Eagan says it’s ready for the traffic expected for the grand opening of the metro area’s newest outlet mall Thursday through Sunday.

Signs will guide shoppers into and out of Twin Cities Premium Outlets at the junction of Cedar Avenue and Hwy. 13. Auxiliary parking lots will be open next to the 400,000-square-foot retail space.

Traffic signals have been rejiggered to lengthen the time allowed for left turns. Police will be on the ready to direct traffic if necessary. Free rides on mass transit will be offered to encourage shoppers to leave their cars at home or at park and ride lots.

“We are staffed up and ready to go,” said Tom Garrison, Eagan’s communications director. “It’s going to be busy. People need to plan ahead, just like when they go to the State Fair.”

A crush of traffic is expected just after rush hour Thursday morning, in time for the ribbon cutting at 9:30 a.m. and the stores’ opening at 10, said Peter Lund, general manager of Simon Property Group, which operates the mall.

Free rides

The Minnesota Valley Transit Authority will offer free rides to and from the Cedar Grove Transit Station across the street. Metro Transit is offering free rides on the Red Line, the bus rapid transit line from the Mall of America to Apple Valley. It too, stops at Cedar Grove. A coupon from MVTA (www.mvta.com) is necessary to get a free ride.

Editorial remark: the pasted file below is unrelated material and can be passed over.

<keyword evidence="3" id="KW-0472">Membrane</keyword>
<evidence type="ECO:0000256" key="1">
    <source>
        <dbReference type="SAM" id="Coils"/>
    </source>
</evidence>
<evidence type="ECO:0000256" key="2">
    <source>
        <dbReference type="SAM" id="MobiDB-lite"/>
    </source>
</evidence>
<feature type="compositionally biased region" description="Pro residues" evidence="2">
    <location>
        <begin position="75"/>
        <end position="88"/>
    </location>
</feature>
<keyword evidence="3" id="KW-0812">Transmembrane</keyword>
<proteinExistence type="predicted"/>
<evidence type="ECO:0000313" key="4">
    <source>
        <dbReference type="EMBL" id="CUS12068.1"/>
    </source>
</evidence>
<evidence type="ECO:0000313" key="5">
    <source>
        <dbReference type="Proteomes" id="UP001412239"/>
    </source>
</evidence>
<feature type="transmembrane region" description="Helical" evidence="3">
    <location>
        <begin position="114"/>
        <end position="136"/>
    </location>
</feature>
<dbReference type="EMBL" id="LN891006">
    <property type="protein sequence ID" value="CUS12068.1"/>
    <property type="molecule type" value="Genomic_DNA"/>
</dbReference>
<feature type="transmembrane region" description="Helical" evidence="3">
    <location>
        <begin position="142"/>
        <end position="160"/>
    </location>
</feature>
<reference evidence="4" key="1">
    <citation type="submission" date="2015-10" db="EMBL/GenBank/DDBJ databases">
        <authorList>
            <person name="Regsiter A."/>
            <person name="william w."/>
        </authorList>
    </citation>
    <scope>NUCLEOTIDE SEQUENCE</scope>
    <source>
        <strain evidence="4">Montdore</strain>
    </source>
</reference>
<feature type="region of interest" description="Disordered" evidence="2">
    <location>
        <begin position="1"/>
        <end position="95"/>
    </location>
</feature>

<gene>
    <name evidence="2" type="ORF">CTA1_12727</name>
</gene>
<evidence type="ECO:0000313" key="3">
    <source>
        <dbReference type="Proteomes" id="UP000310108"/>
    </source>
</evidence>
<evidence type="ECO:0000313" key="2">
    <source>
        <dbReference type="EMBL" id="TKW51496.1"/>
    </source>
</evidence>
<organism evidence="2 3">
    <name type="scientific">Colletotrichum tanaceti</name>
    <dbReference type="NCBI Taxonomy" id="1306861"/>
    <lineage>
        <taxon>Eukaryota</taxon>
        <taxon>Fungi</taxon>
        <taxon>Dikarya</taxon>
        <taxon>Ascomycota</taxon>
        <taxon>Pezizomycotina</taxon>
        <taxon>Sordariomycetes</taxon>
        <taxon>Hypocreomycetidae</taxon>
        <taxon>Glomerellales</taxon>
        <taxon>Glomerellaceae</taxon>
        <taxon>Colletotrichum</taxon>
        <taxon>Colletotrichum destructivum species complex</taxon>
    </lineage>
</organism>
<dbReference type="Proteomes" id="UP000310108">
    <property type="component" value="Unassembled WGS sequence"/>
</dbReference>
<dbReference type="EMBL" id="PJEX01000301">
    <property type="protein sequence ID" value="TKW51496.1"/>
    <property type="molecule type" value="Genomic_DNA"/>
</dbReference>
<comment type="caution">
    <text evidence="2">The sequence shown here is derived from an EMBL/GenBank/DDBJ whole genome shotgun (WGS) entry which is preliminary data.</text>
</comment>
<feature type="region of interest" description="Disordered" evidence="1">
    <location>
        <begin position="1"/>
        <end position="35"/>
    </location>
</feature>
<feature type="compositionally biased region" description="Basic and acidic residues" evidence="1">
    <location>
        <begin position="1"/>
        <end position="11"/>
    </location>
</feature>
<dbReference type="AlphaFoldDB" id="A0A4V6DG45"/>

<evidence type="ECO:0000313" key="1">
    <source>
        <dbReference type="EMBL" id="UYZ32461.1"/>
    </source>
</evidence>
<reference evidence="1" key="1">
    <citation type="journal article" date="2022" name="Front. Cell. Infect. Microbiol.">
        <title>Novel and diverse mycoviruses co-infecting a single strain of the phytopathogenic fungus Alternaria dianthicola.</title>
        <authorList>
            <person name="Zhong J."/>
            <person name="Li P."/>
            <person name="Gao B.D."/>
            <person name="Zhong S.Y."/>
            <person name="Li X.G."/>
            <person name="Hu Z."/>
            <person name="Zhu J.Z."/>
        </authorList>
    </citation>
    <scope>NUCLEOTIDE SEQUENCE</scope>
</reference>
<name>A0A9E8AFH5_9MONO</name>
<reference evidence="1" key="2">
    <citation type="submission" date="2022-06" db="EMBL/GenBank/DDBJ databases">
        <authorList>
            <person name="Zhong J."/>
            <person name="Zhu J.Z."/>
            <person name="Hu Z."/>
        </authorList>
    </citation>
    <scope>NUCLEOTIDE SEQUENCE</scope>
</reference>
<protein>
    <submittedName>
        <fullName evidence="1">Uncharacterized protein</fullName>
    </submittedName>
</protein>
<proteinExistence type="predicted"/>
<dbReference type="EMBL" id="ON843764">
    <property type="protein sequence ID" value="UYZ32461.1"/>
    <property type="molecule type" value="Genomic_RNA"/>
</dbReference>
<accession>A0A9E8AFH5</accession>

If you drive

Digital signs along Hwy. 13 and Cedar Avenue will direct motorists to the least-congested exits and available parking. Russ Matthys, Eagan’s public works director, said the city spent $35,000 to re-time traffic lights at Hwy. 13 and Silver Bell Road, Silver Bell and Cedar Grove Pkwy. and at Diffley and Nicols Rds. Garrison said Cedar Avenue drivers may have more luck using the Diffley Road exit rather than Hwy. 13, then heading north on Nicols Road to access the mall.

Overflow parking

Motorists will be directed to a city-owned parking garage with 1,530 spaces across from the mall if the shopping complex’s 800 spots fill up.

Matthys said the city put up no-parking signs in nearby neighborhoods.

What about workers?

Simon will provide shuttles from off-site parking lots for employees to help ease the crunch.

“If 60 percent of employees do that, problem solved,” Garrison said. “We think it’s a decent plan.”